Blackjack Through The Years

Blackjack is one of the most popular games in the casino and one of the most winnable as well. Blackjack is very easy to play because of the simple rules, which require a player to possess a winning hand greater than the dealer's hand. But despite the simplicity and ease of the game, blackjack has a quite colorful and controversial history.

The origins of blackjack are quite confusing as experts have differing opinions of the real origin of the game. Some experts believe that the game was called "blackjack" because the Jack and the black spades are the most important cards. However, the most likely ancestor of modern-day blackjack is the French game "Chemin de Fer" which used to be called "vingt-et-un" or "twenty one." Italy and France also had games that are similar to blackjack.

Blackjack arrived in the United States through the French colonies in the Louisiana region, and from there it spread through the rest of the mainland. For many years, blackjack was the most popular card game. Both the novice and the professional gambler liked the way the game can be manipulated and controlled to increase their chances of winning.

However, blackjack as a game was banned and made illegal in some states at the start of the 19th century. But the law didn't stop gamblers from playing the game in illegal and underground card rooms. It wasn't until 1931 that the state of Nevada legalized gambling and allowed blackjack to be played in casinos all over the state.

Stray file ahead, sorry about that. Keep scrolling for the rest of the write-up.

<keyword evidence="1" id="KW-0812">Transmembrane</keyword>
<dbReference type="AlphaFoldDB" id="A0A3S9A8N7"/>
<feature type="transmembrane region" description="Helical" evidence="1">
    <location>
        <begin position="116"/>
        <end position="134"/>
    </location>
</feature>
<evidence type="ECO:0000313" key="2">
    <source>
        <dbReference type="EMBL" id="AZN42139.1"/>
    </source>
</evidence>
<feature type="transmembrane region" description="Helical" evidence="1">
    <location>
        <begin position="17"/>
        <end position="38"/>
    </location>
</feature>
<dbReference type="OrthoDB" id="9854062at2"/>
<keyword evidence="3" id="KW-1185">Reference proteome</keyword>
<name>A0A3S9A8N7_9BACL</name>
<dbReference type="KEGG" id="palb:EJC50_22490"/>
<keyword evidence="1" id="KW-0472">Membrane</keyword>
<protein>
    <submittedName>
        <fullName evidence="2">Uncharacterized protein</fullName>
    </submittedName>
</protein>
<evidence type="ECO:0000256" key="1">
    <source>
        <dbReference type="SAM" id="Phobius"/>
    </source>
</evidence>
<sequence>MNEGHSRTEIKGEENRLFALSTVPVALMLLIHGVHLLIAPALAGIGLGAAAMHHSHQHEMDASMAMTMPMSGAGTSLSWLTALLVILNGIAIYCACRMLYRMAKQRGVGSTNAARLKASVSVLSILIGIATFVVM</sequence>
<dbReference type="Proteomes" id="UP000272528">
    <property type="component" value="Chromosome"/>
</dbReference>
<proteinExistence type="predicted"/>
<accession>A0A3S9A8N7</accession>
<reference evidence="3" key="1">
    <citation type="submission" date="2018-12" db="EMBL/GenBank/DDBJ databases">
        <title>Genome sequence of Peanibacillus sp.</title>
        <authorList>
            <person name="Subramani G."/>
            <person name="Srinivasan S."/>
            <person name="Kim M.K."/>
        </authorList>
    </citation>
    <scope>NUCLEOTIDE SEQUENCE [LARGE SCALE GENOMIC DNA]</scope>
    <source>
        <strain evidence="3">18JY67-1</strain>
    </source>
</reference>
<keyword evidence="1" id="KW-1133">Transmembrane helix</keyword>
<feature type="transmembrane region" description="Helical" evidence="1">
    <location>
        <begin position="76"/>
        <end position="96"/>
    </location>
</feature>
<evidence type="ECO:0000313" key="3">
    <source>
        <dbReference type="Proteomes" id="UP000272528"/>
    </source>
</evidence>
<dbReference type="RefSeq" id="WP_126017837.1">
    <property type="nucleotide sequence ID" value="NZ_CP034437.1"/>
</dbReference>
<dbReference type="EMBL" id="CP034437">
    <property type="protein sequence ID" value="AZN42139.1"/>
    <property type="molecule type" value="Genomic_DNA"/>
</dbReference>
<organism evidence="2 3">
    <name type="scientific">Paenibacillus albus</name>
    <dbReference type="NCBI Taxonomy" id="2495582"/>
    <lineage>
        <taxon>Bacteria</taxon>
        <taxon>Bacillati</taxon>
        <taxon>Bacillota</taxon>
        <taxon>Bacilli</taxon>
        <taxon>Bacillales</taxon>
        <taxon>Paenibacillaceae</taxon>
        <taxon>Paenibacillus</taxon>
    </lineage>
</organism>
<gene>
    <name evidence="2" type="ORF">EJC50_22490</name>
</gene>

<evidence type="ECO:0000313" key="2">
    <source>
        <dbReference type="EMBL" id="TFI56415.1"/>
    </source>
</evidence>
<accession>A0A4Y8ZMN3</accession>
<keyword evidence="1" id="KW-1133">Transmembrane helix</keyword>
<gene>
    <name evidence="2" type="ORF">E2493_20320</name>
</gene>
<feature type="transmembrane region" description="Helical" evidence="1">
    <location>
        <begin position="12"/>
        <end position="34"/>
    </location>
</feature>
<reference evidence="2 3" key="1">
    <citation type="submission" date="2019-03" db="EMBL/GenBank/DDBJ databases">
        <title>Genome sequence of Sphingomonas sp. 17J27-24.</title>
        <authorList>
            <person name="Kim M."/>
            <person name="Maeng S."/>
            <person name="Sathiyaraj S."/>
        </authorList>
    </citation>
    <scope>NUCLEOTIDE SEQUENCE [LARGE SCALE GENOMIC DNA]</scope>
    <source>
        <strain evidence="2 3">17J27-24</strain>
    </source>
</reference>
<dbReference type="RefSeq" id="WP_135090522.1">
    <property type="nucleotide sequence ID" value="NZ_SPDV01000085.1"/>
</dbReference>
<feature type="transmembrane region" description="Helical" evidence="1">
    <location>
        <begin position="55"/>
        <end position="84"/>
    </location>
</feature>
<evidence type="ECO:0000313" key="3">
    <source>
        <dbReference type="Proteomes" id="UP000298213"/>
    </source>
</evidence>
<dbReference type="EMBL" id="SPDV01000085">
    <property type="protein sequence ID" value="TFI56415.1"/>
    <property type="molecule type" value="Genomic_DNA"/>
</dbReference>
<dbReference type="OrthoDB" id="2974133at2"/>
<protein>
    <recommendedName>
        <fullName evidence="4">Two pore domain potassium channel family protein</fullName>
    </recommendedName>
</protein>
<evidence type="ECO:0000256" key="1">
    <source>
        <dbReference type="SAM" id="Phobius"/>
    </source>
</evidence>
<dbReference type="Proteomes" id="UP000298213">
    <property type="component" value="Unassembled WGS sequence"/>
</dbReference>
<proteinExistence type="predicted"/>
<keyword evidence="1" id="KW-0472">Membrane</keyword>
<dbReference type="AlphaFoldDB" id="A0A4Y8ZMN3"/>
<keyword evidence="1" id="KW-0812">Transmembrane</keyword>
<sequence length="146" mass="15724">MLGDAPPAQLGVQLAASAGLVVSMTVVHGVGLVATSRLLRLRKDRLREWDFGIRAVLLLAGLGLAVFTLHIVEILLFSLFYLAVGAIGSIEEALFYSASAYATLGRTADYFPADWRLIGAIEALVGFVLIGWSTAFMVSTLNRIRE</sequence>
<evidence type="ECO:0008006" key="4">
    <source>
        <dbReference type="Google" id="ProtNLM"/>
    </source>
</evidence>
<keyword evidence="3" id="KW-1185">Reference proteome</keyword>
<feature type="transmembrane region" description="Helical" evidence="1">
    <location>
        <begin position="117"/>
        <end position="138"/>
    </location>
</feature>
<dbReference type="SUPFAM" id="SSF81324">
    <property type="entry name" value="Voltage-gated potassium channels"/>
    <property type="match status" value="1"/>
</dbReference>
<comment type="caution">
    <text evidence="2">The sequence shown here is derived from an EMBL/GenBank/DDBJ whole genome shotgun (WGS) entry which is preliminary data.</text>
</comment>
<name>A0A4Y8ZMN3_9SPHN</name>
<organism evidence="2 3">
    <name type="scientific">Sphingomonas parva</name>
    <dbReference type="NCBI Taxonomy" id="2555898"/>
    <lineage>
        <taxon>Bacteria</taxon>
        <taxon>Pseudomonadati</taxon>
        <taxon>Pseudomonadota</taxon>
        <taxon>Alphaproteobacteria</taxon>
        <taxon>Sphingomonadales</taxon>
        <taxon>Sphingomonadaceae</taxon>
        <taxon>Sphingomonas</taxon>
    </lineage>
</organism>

Another factor that contributed to the rise in the popularity of blackjack are the two World Wars. Blackjack was the most popular card game among American soldiers, and after the war, these soldiers continued playing the game in casinos and local card rooms.

In the 1960s, a lot of interest arose on the subject of blackjack and the mathematical methods of winning. Mathematicians and college professors began publishing books on blackjack systems and strategies all aimed at beating the dealer. The well-known mathematician Edward Thorpe was one of those who proved that the house edge can be reduced through a basic set of moves which are later called the basic strategy. Powerful blackjack systems such as Hi-Opt and Revere proved to be the casinos' worst nightmare.

In a bid to stop losses brought about by blackjack systems, the casinos resorted to multiple deck games and shuffling machines. The struggle between the casino and the strategy player has become somewhat of a cat and mouse game where one side tries to thwart the other.

Although blackjack has lost a lot of ground to poker, it is still one of the most popular and well-loved casino games. And it seems that blackjack's rich history has provided insights on the future of this famous card game.


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